Mental Wellbeing

17 Helpful Ways To Stop Beating Yourself Up

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Do you find you are beating yourself up over every mistake you make?

Have you ever noticed how much more critical you are of yourself than of others?

Your inner critic can be vicious and difficult to quiet.  It’s the voice that makes you feel disappointed in yourself, convincing you that you are never going to succeed.

Allow it free rein and it can lead to rumination and overthinking, both of which can become problematic and damaging.

Think about it.  What happens when someone criticises you?  Do you thank them?  Does it change your behaviour?  It’s more likely that you’ll become defensive and may retaliate.

If you were teaching a child to read would you berate them and call them stupid every time they stumbled over a word?

Would this help them to learn?

Of course, it wouldn’t.  They’re more likely to become upset and withdrawn.

Offer them praise and encouragement and it’s a completely different story.

stop beating yourself up

Why Do You Beat Yourself Up?

It comes down to a lack of compassion for ourselves.  This may have arisen due to childhood trauma or the way we were brought up.

We may set impossibly high standards for ourselves in order to avoid criticism from others.  This leads to a level of perfectionism which is impossible to maintain.

The Effects Of Your Inner Critic

Ask yourself whether beating yourself up has this ever led to you being a better version of yourself?  I would suspect that the answer will be no.   Studies have shown there is a negative relationship between self-criticism and goal progress.

Your inner critic can make you feel deficient, lacking in self-esteem and confidence and can even lead to depression.

Constantly beating yourself up can be exhausting, can lead to high levels of stress and can even negatively affect your relationships by making you seem needy and insecure.

How To Stop Beating Yourself Up

This will take time and practice, but it is entirely possible to learn how to recognise and put a halt to habitual negative thoughts and destructive behaviours.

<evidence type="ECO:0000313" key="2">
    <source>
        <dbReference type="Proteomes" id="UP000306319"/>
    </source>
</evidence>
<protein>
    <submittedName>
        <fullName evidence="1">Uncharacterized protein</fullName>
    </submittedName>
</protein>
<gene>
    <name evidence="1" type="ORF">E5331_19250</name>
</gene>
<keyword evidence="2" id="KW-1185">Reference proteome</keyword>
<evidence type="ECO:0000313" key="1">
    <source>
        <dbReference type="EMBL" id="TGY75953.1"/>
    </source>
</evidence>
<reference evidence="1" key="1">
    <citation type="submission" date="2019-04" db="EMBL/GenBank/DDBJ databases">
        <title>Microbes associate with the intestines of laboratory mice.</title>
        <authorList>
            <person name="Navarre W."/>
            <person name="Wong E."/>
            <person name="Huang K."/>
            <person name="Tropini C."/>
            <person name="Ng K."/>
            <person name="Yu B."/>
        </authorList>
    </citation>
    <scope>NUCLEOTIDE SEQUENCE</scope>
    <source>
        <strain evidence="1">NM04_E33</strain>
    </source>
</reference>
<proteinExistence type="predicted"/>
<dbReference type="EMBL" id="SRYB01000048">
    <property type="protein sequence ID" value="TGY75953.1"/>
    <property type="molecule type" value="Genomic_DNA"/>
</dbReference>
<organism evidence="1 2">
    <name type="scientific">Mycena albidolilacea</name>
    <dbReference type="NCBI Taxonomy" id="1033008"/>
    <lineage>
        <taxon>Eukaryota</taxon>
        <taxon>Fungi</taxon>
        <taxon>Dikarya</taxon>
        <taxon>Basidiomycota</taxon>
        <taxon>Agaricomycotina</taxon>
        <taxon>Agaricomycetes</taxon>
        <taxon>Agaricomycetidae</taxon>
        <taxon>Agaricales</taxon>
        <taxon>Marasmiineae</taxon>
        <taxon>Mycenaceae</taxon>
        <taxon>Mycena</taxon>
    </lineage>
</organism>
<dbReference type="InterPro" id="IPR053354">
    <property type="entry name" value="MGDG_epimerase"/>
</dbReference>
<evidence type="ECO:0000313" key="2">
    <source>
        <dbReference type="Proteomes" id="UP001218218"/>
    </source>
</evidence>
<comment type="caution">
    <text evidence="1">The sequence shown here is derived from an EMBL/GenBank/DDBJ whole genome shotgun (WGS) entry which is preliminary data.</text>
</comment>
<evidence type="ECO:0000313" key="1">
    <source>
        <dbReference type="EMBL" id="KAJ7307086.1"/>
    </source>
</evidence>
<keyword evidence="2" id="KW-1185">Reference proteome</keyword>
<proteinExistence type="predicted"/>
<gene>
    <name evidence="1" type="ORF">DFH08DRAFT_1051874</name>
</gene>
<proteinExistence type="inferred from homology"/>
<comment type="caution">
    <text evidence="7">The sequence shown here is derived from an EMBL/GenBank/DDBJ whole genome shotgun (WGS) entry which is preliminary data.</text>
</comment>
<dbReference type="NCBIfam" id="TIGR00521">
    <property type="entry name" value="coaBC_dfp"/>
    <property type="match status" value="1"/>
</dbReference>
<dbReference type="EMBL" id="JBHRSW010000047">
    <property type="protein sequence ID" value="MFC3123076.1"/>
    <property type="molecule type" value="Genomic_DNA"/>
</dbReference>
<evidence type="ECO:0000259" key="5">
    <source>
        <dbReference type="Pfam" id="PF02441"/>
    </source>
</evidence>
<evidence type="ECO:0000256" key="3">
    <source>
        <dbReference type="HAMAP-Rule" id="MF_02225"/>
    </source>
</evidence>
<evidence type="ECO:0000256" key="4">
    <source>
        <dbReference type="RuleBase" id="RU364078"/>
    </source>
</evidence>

It’s time you were able to smile, breathe, and accept yourself as you are

How do you do this? By taking one step at a time.

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Photo by Gian Cescon on Unsplash

I’ve given you a comprehensive list of ideas to stop beating yourself up.  Don’t try them all at once or you’ll quickly become overwhelmed!

Choose the ideas that speak to you the most at first, then add to your toolbox over time.  You can get a grip on that pesky inner critic and stop beating yourself up.  Here’s how.

1. Realise Everyone Makes Mistakes

Nobody is perfect.  Everyone makes mistakes – even famous, successful people.

Take for example Walt Disney who was fired from a newspaper for ‘not having enough imagination’ or James Dyson who made 5,126 ‘duff’ vacuum cleaners!

Did Walt and James disappear into a pit of self-critical despair?

Well, I suppose we don’t know if they did for a little while, but they certainly didn’t let failure stop them!  They picked themselves up, learned from their mistakes and kept going.

Reflection on mistakes can be useful as long as it’s constructive.  Ask yourself what you’ve learned, how can you improve and what can you do better next time.

[tweetshare tweet=”Instead of beating yourself up over a mistake, determine what you need to do differently. Then try again. – Tim Fargo” username=”alisonw30″]

2.  Become Aware Of Your Thoughts

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Photo by Thought Catalog on Unsplash